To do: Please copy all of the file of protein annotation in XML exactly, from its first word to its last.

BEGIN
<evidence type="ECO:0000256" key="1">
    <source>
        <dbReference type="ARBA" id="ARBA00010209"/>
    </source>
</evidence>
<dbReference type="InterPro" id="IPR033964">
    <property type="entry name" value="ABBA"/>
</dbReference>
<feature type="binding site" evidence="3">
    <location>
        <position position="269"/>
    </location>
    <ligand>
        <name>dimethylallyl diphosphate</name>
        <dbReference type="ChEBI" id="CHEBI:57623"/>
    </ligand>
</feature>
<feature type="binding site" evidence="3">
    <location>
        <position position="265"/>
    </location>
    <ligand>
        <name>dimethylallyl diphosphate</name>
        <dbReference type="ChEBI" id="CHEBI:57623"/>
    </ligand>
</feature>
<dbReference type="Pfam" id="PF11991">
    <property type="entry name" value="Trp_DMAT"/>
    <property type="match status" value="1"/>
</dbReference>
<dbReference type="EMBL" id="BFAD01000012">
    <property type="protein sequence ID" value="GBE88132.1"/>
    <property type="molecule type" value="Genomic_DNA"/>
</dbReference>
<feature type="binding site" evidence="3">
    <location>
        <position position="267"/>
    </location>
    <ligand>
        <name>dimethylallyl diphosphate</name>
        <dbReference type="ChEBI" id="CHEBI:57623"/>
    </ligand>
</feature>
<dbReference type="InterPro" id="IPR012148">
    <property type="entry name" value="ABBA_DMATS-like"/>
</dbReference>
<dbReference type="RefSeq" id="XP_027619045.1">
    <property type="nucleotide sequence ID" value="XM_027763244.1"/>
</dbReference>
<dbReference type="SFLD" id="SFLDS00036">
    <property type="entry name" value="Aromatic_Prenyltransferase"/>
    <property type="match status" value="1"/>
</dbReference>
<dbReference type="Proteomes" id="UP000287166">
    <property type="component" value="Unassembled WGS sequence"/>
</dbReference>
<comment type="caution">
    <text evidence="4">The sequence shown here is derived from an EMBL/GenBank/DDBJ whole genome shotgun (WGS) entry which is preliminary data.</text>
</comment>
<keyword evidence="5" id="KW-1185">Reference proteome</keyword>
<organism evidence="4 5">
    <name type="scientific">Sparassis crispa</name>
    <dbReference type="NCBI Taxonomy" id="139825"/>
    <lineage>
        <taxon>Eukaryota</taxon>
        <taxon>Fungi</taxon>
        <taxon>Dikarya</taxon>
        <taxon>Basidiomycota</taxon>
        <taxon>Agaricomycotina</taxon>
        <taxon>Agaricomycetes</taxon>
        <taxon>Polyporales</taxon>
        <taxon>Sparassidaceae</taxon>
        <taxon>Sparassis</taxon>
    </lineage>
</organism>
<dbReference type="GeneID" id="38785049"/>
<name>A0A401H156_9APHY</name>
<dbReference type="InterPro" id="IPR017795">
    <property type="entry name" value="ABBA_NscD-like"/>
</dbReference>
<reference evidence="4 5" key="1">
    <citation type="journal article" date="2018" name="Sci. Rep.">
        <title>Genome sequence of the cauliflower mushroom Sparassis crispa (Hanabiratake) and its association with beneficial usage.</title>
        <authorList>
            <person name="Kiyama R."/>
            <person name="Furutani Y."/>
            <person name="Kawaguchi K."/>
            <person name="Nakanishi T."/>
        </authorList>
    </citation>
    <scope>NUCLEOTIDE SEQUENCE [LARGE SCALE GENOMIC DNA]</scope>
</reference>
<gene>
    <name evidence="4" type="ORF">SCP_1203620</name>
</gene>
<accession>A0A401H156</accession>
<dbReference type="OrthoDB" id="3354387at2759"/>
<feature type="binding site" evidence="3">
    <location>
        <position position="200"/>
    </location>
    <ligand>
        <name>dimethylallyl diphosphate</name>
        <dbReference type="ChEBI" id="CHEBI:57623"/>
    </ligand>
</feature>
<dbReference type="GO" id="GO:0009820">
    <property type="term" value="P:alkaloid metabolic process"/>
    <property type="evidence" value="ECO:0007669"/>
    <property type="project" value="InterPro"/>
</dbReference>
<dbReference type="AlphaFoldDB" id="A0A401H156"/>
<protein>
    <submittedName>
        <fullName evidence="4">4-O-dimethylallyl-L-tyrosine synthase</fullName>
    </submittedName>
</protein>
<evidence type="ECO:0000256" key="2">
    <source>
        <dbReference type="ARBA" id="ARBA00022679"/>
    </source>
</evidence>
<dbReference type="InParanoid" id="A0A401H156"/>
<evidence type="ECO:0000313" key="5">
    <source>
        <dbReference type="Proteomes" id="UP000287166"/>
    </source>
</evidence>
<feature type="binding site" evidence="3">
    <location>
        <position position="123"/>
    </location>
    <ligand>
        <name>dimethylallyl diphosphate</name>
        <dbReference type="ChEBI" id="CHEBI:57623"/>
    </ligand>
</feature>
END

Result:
<evidence type="ECO:0000256" key="1">
    <source>
        <dbReference type="ARBA" id="ARBA00010209"/>
    </source>
</evidence>
<dbReference type="InterPro" id="IPR033964">
    <property type="entry name" value="ABBA"/>
</dbReference>
<feature type="binding site" evidence="3">
    <location>
        <position position="269"/>
    </location>
    <ligand>
        <name>dimethylallyl diphosphate</name>
        <dbReference type="ChEBI" id="CHEBI:57623"/>
    </ligand>
</feature>
<feature type="binding site" evidence="3">
    <location>
        <position position="265"/>
    </location>
    <ligand>
        <name>dimethylallyl diphosphate</name>
        <dbReference type="ChEBI" id="CHEBI:57623"/>
    </ligand>
</feature>
<dbReference type="Pfam" id="PF11991">
    <property type="entry name" value="Trp_DMAT"/>
    <property type="match status" value="1"/>
</dbReference>
<dbReference type="EMBL" id="BFAD01000012">
    <property type="protein sequence ID" value="GBE88132.1"/>
    <property type="molecule type" value="Genomic_DNA"/>
</dbReference>
<feature type="binding site" evidence="3">
    <location>
        <position position="267"/>
    </location>
    <ligand>
        <name>dimethylallyl diphosphate</name>
        <dbReference type="ChEBI" id="CHEBI:57623"/>
    </ligand>
</feature>
<dbReference type="InterPro" id="IPR012148">
    <property type="entry name" value="ABBA_DMATS-like"/>
</dbReference>
<dbReference type="RefSeq" id="XP_027619045.1">
    <property type="nucleotide sequence ID" value="XM_027763244.1"/>
</dbReference>
<dbReference type="SFLD" id="SFLDS00036">
    <property type="entry name" value="Aromatic_Prenyltransferase"/>
    <property type="match status" value="1"/>
</dbReference>
<dbReference type="Proteomes" id="UP000287166">
    <property type="component" value="Unassembled WGS sequence"/>
</dbReference>
<comment type="caution">
    <text evidence="4">The sequence shown here is derived from an EMBL/GenBank/DDBJ whole genome shotgun (WGS) entry which is preliminary data.</text>
</comment>
<keyword evidence="5" id="KW-1185">Reference proteome</keyword>
<organism evidence="4 5">
    <name type="scientific">Sparassis crispa</name>
    <dbReference type="NCBI Taxonomy" id="139825"/>
    <lineage>
        <taxon>Eukaryota</taxon>
        <taxon>Fungi</taxon>
        <taxon>Dikarya</taxon>
        <taxon>Basidiomycota</taxon>
        <taxon>Agaricomycotina</taxon>
        <taxon>Agaricomycetes</taxon>
        <taxon>Polyporales</taxon>
        <taxon>Sparassidaceae</taxon>
        <taxon>Sparassis</taxon>
    </lineage>
</organism>
<dbReference type="GeneID" id="38785049"/>
<name>A0A401H156_9APHY</name>
<dbReference type="InterPro" id="IPR017795">
    <property type="entry name" value="ABBA_NscD-like"/>
</dbReference>
<reference evidence="4 5" key="1">
    <citation type="journal article" date="2018" name="Sci. Rep.">
        <title>Genome sequence of the cauliflower mushroom Sparassis crispa (Hanabiratake) and its association with beneficial usage.</title>
        <authorList>
            <person name="Kiyama R."/>
            <person name="Furutani Y."/>
            <person name="Kawaguchi K."/>
            <person name="Nakanishi T."/>
        </authorList>
    </citation>
    <scope>NUCLEOTIDE SEQUENCE [LARGE SCALE GENOMIC DNA]</scope>
</reference>
<gene>
    <name evidence="4" type="ORF">SCP_1203620</name>
</gene>
<accession>A0A401H156</accession>
<dbReference type="OrthoDB" id="3354387at2759"/>
<feature type="binding site" evidence="3">
    <location>
        <position position="200"/>
    </location>
    <ligand>
        <name>dimethylallyl diphosphate</name>
        <dbReference type="ChEBI" id="CHEBI:57623"/>
    </ligand>
</feature>
<dbReference type="GO" id="GO:0009820">
    <property type="term" value="P:alkaloid metabolic process"/>
    <property type="evidence" value="ECO:0007669"/>
    <property type="project" value="InterPro"/>
</dbReference>
<dbReference type="AlphaFoldDB" id="A0A401H156"/>
<protein>
    <submittedName>
        <fullName evidence="4">4-O-dimethylallyl-L-tyrosine synthase</fullName>
    </submittedName>
</protein>
<evidence type="ECO:0000256" key="2">
    <source>
        <dbReference type="ARBA" id="ARBA00022679"/>
    </source>
</evidence>
<dbReference type="InParanoid" id="A0A401H156"/>
<evidence type="ECO:0000313" key="5">
    <source>
        <dbReference type="Proteomes" id="UP000287166"/>
    </source>
</evidence>
<feature type="binding site" evidence="3">
    <location>
        <position position="123"/>
    </location>
    <ligand>
        <name>dimethylallyl diphosphate</name>
        <dbReference type="ChEBI" id="CHEBI:57623"/>
    </ligand>
</feature>